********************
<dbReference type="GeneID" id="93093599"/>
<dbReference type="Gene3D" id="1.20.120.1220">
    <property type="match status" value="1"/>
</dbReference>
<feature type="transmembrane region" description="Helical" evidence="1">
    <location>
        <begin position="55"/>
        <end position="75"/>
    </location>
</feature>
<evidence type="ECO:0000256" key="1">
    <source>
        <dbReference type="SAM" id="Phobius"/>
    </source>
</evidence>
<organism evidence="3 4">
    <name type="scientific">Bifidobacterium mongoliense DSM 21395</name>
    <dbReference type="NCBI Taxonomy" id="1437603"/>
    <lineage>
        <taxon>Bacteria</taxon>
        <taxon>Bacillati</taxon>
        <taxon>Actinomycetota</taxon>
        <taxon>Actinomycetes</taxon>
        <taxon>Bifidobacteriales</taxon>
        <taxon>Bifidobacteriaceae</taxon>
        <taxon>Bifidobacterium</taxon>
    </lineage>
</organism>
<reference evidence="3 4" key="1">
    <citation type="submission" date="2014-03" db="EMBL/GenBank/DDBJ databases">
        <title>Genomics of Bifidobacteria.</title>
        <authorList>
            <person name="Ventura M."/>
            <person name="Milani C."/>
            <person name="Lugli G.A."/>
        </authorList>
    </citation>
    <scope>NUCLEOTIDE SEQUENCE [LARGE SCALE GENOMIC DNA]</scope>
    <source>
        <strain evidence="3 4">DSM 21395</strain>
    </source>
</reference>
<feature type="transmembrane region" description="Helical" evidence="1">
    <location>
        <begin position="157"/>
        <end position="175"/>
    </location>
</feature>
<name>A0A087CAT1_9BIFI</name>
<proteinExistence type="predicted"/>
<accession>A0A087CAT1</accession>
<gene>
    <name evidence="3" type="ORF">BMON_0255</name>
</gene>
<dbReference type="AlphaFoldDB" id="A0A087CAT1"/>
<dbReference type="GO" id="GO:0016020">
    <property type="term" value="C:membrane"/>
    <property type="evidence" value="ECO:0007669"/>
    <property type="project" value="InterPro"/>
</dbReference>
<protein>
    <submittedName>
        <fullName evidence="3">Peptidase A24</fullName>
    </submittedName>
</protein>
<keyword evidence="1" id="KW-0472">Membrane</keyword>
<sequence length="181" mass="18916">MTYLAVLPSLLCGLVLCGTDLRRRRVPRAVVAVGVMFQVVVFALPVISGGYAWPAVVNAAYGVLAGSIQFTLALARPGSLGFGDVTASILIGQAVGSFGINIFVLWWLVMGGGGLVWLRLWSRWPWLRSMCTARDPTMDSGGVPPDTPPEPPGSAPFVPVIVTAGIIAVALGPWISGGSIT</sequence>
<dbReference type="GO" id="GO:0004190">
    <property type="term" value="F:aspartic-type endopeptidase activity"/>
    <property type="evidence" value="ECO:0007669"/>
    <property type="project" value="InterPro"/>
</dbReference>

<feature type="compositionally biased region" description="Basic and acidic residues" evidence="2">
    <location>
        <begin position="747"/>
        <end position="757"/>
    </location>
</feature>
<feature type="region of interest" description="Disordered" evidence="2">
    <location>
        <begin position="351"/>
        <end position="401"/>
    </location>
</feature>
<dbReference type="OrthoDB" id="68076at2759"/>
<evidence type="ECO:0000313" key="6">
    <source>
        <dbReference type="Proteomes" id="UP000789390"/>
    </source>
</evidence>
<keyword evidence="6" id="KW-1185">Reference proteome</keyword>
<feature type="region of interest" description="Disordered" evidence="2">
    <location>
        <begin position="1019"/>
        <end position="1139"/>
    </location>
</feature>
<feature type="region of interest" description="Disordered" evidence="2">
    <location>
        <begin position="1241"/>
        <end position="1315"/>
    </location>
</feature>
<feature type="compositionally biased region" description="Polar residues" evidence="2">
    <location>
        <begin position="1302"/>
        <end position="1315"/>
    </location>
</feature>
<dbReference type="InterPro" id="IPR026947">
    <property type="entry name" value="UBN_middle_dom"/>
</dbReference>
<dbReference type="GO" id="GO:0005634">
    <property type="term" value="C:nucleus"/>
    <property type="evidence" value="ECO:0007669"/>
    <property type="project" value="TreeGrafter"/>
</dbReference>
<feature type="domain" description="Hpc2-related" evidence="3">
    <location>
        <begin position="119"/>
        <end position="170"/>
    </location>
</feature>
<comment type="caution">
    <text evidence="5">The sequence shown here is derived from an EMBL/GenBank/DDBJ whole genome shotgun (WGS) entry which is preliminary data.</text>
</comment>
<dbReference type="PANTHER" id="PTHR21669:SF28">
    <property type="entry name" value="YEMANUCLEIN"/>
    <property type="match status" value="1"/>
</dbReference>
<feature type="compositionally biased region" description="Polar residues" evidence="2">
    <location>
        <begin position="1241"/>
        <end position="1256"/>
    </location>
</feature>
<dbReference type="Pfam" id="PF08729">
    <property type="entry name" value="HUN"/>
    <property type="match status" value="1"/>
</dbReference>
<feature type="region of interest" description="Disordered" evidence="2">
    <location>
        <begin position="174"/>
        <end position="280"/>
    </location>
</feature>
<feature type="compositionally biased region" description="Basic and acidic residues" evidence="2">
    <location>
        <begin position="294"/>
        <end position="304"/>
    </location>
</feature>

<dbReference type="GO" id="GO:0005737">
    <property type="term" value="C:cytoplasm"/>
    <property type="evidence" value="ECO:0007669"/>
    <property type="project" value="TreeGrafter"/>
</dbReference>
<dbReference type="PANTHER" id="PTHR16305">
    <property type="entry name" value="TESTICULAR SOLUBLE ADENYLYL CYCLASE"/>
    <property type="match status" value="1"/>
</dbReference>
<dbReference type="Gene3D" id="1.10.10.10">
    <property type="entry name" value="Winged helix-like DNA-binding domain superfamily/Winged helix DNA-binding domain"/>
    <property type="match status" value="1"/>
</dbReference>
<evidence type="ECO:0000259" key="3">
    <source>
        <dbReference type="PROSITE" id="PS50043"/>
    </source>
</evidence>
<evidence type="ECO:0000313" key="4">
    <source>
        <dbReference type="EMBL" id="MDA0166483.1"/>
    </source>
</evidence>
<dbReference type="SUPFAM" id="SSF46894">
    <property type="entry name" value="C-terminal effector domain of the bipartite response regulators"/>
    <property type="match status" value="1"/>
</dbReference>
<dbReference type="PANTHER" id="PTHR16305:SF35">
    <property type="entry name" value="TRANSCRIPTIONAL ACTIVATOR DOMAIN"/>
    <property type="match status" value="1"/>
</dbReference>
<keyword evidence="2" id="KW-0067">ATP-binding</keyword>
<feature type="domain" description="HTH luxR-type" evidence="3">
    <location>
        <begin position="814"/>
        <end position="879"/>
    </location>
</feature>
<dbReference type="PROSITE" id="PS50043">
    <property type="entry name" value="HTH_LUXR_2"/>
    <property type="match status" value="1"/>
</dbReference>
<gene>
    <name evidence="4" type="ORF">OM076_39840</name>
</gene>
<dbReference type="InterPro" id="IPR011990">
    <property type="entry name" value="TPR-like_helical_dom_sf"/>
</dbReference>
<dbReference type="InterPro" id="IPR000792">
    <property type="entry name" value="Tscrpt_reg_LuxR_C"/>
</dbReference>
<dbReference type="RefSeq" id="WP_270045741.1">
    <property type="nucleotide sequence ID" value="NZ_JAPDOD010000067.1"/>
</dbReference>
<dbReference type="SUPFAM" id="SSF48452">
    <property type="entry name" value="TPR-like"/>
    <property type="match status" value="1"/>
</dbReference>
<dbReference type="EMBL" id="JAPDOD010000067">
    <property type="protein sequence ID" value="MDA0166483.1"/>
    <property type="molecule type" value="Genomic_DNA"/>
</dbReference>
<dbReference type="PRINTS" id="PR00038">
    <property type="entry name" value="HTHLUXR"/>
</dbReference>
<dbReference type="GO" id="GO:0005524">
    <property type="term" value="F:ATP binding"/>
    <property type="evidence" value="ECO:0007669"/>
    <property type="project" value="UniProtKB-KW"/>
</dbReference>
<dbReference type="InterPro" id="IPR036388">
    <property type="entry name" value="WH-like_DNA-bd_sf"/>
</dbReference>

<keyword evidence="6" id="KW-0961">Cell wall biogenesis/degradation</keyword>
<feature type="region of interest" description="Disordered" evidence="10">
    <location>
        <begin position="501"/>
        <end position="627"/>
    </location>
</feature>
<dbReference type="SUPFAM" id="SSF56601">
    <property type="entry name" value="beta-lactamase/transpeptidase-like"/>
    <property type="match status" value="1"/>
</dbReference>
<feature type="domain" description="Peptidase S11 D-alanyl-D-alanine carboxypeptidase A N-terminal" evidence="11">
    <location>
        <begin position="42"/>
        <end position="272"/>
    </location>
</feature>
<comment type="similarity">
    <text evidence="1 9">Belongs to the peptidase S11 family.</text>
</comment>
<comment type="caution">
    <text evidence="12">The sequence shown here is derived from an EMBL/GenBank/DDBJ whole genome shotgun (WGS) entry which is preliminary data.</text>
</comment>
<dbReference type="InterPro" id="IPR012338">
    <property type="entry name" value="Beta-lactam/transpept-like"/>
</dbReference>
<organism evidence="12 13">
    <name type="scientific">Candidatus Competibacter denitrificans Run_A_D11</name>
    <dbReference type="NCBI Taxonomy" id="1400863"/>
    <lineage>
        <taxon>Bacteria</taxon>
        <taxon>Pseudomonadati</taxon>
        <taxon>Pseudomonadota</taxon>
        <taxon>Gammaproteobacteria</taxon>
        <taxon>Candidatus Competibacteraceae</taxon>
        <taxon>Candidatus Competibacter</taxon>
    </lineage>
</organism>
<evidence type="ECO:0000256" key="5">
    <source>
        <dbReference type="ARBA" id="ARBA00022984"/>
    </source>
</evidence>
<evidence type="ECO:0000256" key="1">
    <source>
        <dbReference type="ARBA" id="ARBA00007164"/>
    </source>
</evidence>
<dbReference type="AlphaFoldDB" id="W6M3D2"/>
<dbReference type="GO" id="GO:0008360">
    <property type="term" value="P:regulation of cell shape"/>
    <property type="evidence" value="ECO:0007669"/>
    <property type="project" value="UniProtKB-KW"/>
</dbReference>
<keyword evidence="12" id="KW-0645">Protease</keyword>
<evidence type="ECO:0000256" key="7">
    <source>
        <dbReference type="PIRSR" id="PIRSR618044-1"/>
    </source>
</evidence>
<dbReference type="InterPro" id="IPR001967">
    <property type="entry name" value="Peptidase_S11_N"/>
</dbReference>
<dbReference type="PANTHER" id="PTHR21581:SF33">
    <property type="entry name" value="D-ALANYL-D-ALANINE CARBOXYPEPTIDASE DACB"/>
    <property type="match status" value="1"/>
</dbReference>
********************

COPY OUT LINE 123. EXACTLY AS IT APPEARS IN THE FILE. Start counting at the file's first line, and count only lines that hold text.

</feature>